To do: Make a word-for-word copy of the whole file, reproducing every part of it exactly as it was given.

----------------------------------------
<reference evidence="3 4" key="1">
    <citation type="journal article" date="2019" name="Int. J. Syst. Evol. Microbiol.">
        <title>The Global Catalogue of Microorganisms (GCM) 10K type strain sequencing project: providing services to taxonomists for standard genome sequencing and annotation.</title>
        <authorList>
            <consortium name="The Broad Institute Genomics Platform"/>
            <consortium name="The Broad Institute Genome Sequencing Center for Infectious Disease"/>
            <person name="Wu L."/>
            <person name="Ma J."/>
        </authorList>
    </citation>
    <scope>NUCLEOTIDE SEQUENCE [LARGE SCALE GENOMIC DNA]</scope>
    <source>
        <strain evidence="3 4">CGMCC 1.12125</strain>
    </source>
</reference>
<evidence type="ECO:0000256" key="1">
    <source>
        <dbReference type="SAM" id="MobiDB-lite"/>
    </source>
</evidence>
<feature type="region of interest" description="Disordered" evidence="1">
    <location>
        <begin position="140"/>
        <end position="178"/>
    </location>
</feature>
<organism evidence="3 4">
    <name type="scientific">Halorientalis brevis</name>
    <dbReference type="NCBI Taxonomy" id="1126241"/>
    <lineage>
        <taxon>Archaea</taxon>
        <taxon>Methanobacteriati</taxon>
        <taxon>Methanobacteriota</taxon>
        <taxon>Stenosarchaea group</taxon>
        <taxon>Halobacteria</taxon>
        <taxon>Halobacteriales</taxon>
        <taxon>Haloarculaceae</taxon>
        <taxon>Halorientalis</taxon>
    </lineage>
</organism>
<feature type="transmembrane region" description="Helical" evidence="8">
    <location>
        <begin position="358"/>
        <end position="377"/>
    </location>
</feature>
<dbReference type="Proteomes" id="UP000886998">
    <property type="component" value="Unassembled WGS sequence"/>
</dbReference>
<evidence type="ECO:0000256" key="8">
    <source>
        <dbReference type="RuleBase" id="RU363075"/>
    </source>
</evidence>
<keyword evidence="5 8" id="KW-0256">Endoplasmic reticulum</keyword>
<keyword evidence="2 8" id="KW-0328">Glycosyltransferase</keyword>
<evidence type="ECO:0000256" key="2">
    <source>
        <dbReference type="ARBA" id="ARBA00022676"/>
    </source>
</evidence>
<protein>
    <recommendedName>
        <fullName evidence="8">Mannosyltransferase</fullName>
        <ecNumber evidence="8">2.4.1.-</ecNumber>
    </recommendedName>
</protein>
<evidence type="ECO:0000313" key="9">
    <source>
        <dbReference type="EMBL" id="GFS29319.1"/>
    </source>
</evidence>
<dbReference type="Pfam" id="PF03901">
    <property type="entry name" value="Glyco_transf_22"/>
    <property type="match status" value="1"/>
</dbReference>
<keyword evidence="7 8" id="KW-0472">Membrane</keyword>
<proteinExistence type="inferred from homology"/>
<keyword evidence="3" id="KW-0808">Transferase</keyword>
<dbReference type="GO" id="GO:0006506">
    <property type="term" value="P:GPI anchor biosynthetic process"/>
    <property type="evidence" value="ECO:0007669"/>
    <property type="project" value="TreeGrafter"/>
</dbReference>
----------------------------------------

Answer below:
<reference evidence="3 4" key="1">
    <citation type="journal article" date="2019" name="Int. J. Syst. Evol. Microbiol.">
        <title>The Global Catalogue of Microorganisms (GCM) 10K type strain sequencing project: providing services to taxonomists for standard genome sequencing and annotation.</title>
        <authorList>
            <consortium name="The Broad Institute Genomics Platform"/>
            <consortium name="The Broad Institute Genome Sequencing Center for Infectious Disease"/>
            <person name="Wu L."/>
            <person name="Ma J."/>
        </authorList>
    </citation>
    <scope>NUCLEOTIDE SEQUENCE [LARGE SCALE GENOMIC DNA]</scope>
    <source>
        <strain evidence="3 4">CGMCC 1.12125</strain>
    </source>
</reference>
<evidence type="ECO:0000256" key="1">
    <source>
        <dbReference type="SAM" id="MobiDB-lite"/>
    </source>
</evidence>
<feature type="region of interest" description="Disordered" evidence="1">
    <location>
        <begin position="140"/>
        <end position="178"/>
    </location>
</feature>
<organism evidence="3 4">
    <name type="scientific">Halorientalis brevis</name>
    <dbReference type="NCBI Taxonomy" id="1126241"/>
    <lineage>
        <taxon>Archaea</taxon>
        <taxon>Methanobacteriati</taxon>
        <taxon>Methanobacteriota</taxon>
        <taxon>Stenosarchaea group</taxon>
        <taxon>Halobacteria</taxon>
        <taxon>Halobacteriales</taxon>
        <taxon>Haloarculaceae</taxon>
        <taxon>Halorientalis</taxon>
    </lineage>
</organism>
<feature type="transmembrane region" description="Helical" evidence="8">
    <location>
        <begin position="358"/>
        <end position="377"/>
    </location>
</feature>
<dbReference type="Proteomes" id="UP000886998">
    <property type="component" value="Unassembled WGS sequence"/>
</dbReference>
<evidence type="ECO:0000256" key="8">
    <source>
        <dbReference type="RuleBase" id="RU363075"/>
    </source>
</evidence>
<keyword evidence="5 8" id="KW-0256">Endoplasmic reticulum</keyword>
<keyword evidence="2 8" id="KW-0328">Glycosyltransferase</keyword>
<evidence type="ECO:0000256" key="2">
    <source>
        <dbReference type="ARBA" id="ARBA00022676"/>
    </source>
</evidence>
<protein>
    <recommendedName>
        <fullName evidence="8">Mannosyltransferase</fullName>
        <ecNumber evidence="8">2.4.1.-</ecNumber>
    </recommendedName>
</protein>
<evidence type="ECO:0000313" key="9">
    <source>
        <dbReference type="EMBL" id="GFS29319.1"/>
    </source>
</evidence>
<dbReference type="Pfam" id="PF03901">
    <property type="entry name" value="Glyco_transf_22"/>
    <property type="match status" value="1"/>
</dbReference>
<keyword evidence="7 8" id="KW-0472">Membrane</keyword>
<proteinExistence type="inferred from homology"/>
<keyword evidence="3" id="KW-0808">Transferase</keyword>
<dbReference type="GO" id="GO:0006506">
    <property type="term" value="P:GPI anchor biosynthetic process"/>
    <property type="evidence" value="ECO:0007669"/>
    <property type="project" value="TreeGrafter"/>
</dbReference>